Previous film:

Late Night Talks with Mother

(Noční hovory s matkou)
Czech Republic 2001. Director: Jan Němec
With: Václav Havel, Ester Krumbachová, Marta Kubišová, Jan Němec, Karel Roden

VANCOUVER PREMIERE! ► Jan Němec won the Golden Leopard for best video at the Locarno festival for this highly-personal, highly-stylized film essay and self-portrait. Inspired by Kafka’s Letter to Father, the work combines a fictional dialogue between Němec and his long-deceased mother (she died while he was in exile abroad) with a history of 20th-century Prague. “After his return from exile, Němec delved immediately into filmmaking. Unlike his generational peers, he did not rely on existing structures and began producing films independently, continuing to develop a personal style without regard for generally accepted rules. Experimenting with digital video formats ... Němec turns a fish-eye lens on himself and his birthplace of Prague to create an experimental personal essay film, an ‘autodocumentary’" (IK). Popular Czech actor Karel Roden plays Němec; many of the director’s friends and acquaintances, including Václav Havel and Eric Clapton, have cameos. “A jewel” (Rotterdam I.F.F.). Colour, Digibeta video, in Czech with English subtitles. 68 mins.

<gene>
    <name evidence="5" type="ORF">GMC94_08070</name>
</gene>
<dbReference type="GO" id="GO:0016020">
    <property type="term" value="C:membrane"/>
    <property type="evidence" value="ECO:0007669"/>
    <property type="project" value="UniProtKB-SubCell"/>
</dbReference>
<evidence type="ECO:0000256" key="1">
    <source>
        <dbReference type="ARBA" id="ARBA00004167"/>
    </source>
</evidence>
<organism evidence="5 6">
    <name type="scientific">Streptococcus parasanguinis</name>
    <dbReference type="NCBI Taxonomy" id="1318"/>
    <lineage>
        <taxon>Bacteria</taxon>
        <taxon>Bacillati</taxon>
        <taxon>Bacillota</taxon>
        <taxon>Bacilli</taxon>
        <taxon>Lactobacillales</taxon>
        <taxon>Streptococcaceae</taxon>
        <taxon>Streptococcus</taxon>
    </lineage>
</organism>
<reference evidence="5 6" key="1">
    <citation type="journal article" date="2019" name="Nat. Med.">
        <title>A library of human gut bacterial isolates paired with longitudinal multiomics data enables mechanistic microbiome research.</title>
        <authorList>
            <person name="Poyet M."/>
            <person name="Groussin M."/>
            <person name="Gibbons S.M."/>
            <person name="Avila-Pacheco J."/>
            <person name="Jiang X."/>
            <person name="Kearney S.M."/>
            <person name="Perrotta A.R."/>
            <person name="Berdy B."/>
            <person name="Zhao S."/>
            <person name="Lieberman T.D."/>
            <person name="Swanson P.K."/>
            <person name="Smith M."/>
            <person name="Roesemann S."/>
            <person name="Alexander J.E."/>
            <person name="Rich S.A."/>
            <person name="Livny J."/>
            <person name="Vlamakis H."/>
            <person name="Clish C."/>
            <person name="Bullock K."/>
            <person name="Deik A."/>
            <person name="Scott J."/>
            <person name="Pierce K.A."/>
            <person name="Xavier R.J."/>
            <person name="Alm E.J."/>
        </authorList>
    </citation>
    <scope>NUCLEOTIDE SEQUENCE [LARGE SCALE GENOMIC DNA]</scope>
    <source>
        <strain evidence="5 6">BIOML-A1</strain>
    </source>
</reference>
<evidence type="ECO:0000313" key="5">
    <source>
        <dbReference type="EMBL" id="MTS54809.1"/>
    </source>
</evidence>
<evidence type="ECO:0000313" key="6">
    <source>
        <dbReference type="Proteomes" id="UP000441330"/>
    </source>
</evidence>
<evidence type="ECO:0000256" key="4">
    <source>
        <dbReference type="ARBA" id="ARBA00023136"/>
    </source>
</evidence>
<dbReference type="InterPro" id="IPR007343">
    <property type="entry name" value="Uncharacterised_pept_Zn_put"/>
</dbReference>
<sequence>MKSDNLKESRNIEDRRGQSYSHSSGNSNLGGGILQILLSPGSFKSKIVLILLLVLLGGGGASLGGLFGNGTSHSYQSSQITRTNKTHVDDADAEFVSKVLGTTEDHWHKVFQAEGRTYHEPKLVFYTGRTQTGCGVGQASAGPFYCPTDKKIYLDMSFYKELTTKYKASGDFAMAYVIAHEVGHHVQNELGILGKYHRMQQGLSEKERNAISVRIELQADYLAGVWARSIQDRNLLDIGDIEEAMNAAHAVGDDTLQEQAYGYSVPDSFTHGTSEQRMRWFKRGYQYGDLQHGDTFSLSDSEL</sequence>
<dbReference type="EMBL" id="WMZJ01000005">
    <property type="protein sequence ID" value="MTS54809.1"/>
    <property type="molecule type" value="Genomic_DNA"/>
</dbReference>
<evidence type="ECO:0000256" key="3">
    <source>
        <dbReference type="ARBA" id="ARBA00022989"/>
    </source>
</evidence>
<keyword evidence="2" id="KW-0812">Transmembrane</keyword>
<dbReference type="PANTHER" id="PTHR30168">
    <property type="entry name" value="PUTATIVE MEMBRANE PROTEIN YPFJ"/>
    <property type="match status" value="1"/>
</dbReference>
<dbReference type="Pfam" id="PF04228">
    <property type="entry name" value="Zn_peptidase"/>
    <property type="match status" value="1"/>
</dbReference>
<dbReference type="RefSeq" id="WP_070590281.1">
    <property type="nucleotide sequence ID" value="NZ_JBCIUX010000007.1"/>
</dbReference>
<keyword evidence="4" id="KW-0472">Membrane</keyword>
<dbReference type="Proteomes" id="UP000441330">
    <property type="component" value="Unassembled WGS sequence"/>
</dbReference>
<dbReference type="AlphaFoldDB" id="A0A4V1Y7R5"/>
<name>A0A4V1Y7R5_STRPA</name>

preceded by

Oratorio for Prague
Czechoslovakia 1968. Director: Jan Němec

Using foreign financing, Jan Němec was making a documentary about the heady political freedoms of the 1968 Prague Spring when Soviet tanks rolled into Czechoslovakia. The film became something else: a unique document of the invasion and the end of “socialism with a human face.” Němec’s footage, smuggled out of the country, was widely seen around the world, and was later incorporated into his 2009 film The Ferrari Dino Girl (also screening in this series), which recounts his own experiences during that time. Oratorio for Prague effectively ended Němec’s filmmaking career in Communist Czechoslovakia. B&W, Digibeta video, in English. 29 mins.